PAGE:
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American Impressionist Painter - Edward Cucuel (1875-1954)


The son of a newspaper publisher in San Francisco, Edward Cucuel enrolled at the School of Design in San Francisco at the age of 14. Soon he started working as an illustrator at 'The Examiner'.
In 1892,  he left for Paris to continue his art training at the Academie Julian and the Academie Colarossi. Later he attended the Academie des Beaux Arts. Upon his return to the US in 1896, Cucuel setteled in New York. In about 6 months, he returned to Paris and spent there another two years. He also traveled to Italy to study the old masters, Spain, Algeria, Ceylon, Japan and China.

Autumn Sun

Soon he moved to Berlin, Germany, where he worked as an illustrator and in 1907, Cucuel settled in Munich, where he joined the Scholle group of artists and worked closely with the remarkable painter Leo Putz. Cucuel exhibited at the Munich Secession and in Paris.

He married Clara Lotte von Marcard in 1907. In 1939, Edward Cucuel left Germany and setteld in Pasadena, Ca., where he led a rather secluded life.

In the Sun


Evening by the Lake


Contemporary Spanish Artist - Dino Valls

The self-taught Spanish painter (b.1959) Dino Valls lives and works in Madrid. After receiving his degree in Medicine and Surgery at the University of Zaragoza in 1982, he starts painting full-time. (dinovalls.com)

Glycofilusa 1990
As one of the Spanish representatives of the vanguard of figurative art, Valls' work displays the strong influence of past masters and their studies of the human being. In the early '90s, Valls began studying the use of egg tempera, adapting and customizing the techniques of Italian and Flemish masters from the fifteenth to seventeenth centuries to create new works in combinations of tempera and oil. His paintings elaborate and expand upon the methods of past masters, employing formal figurative techniques as the medium through which to explore the human psyche in a conceptual framework laden with profound psychological weight and symbolism. (Wikipedia)

De Profundis 1989

The Silver Cord 1995

Amphisbena 1996


Alfred Stevens (1823-1906) Famous Belgian Painter

Young Lady on the Beach

Text by Peter Mitchel
Alfred Stevens (1823-1906) was one of the hundreds of traditional artists cast into shadow by the blinding light of the sunrise of Impressionism. In 1900, Stevens was accorded the unprecedented honor of a one man retrospective at the Ecole des Beaux Arts, Paris, during his lifetime.

Lady with Japanese Doll

Within fifty years, the mention of his name in England simply led to confusion with his namesake and near contemporary, Alfred George Stevens, a sculptor from Dorset! The market, of course, follows in step. At an auction in 1902, Pieter Bruegel the Elder’s The Numbering at Bethlehem sold for 9,200 francs whereas Tous les Bonheurs by Alfred Stevens brought 25,000 francs. Up until 1967, no painting by Stevens had brought more than £4,000 since the Second World War and most examples sold for a few hundred pounds, if that.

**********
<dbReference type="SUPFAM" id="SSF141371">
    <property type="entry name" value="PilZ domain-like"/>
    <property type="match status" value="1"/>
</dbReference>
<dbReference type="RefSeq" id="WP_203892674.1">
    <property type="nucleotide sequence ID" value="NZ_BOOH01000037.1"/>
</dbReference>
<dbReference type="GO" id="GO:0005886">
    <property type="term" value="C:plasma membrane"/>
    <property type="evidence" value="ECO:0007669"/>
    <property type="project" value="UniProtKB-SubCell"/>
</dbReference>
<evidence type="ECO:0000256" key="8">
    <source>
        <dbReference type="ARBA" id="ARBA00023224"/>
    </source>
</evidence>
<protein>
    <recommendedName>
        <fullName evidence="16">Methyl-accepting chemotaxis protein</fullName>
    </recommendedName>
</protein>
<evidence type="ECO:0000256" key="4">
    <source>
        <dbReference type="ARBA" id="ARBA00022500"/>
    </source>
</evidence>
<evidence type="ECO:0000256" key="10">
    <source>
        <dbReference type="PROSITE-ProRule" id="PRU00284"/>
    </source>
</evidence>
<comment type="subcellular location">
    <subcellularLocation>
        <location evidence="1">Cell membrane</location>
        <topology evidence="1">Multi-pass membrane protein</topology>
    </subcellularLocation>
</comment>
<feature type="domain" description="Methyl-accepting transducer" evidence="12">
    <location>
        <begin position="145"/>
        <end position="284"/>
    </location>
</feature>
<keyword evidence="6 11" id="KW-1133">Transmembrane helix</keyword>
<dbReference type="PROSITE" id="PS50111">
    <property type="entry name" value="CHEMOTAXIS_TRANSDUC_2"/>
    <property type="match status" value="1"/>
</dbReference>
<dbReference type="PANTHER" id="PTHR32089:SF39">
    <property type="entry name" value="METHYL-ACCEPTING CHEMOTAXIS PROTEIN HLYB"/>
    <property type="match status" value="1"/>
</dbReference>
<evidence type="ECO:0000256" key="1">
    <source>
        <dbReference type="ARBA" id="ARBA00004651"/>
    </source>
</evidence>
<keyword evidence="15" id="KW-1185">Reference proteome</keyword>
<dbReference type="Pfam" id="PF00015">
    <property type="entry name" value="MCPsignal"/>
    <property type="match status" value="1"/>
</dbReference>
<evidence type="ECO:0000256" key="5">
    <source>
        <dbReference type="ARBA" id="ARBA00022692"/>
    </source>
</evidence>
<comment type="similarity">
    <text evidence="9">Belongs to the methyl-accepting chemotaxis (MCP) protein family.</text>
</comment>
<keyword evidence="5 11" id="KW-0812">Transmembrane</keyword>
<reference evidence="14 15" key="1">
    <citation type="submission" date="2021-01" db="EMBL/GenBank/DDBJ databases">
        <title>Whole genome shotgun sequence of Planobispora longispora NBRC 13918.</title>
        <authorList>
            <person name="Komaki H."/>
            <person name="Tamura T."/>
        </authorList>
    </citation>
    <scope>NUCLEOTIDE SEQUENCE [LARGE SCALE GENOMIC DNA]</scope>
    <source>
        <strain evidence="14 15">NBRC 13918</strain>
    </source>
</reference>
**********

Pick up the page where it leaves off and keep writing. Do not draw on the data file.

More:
Young Girl with a Duck

...What struck me about Stevens was the admiration and respect expressed by other artists, even by Whistler, one of the most caustic, whose ‘bouquets’ were usually composed of stinging nettles. Artists tend to be intolerant of mediocrity and Stevens would hardly have been a pall-bearer at Manet’s funeral in May, 1883, with Monet, Fantin and Zola if the great artist had had no regard for him in his lifetime.

After the Ball 1874

...Alfred Stevens, born at Brussels in 1823, underwent a traditional artist’s training in the late 1830’s and 1840’s. His close friend, Florent Willems, went to Paris and before long (1844) Stevens followed. He was not a prodigy and his early efforts are unrecognizable to us as the work of the artist who was to paint Tous les Bonheurs in 1861. By that date, Stevens, nearing forty, had found his niche as the painter of the contemporary Parisienne.

Afternoon in the Park 1885

The jury of the 1861 Salon where Tous les Bonheurs was exhibited told Stevens that whereas they admired his skills no medal could be awarded unless he changed his subject matter (genre) to something more conventional. His much quoted reply was ‘keep your medal and I’ll keep my genre.' Unlike some artists who feel the need to ‘evolve’, Stevens had the good sense to play to his strengths, perfect his speciality, be content with his role and his happy domestic and social life. He was not averse to the money that he started to make either.

The Second Empire, under Napoleon III, was a time of dynamism and prosperity. The young Empress raised the profile of women, set fashions, and entertained Stevens to a ball at the Tuileries in 1867. Among his fellow guests was Bismarck, destined to return to Paris in a different guise three years later! 1867 saw Stevens triumph at the Paris Exposition Universelle (World’s Fair) with eighteen paintings on display and promotion in the Legion d’Honneur. The pattern was set for the successful career of Alfred Stevens.

Le Sphinx parisien ('la Parisienne') 1870

Together with Whistler, Stevens responded early on to the Japanese craze which opened new possibilities to an artist finely tuned to the subtleties of every fabric and the nuances of every colour. ... Another seated model, Victorine Meurent, became the ‘Sphinx parisien’ in this smaller canvas (above) painted during the siege of Paris in November, 1870, a tour de force display of the artist’s sureness of touch and unfailing eye for colour.

Le Sphinx parisien 1867

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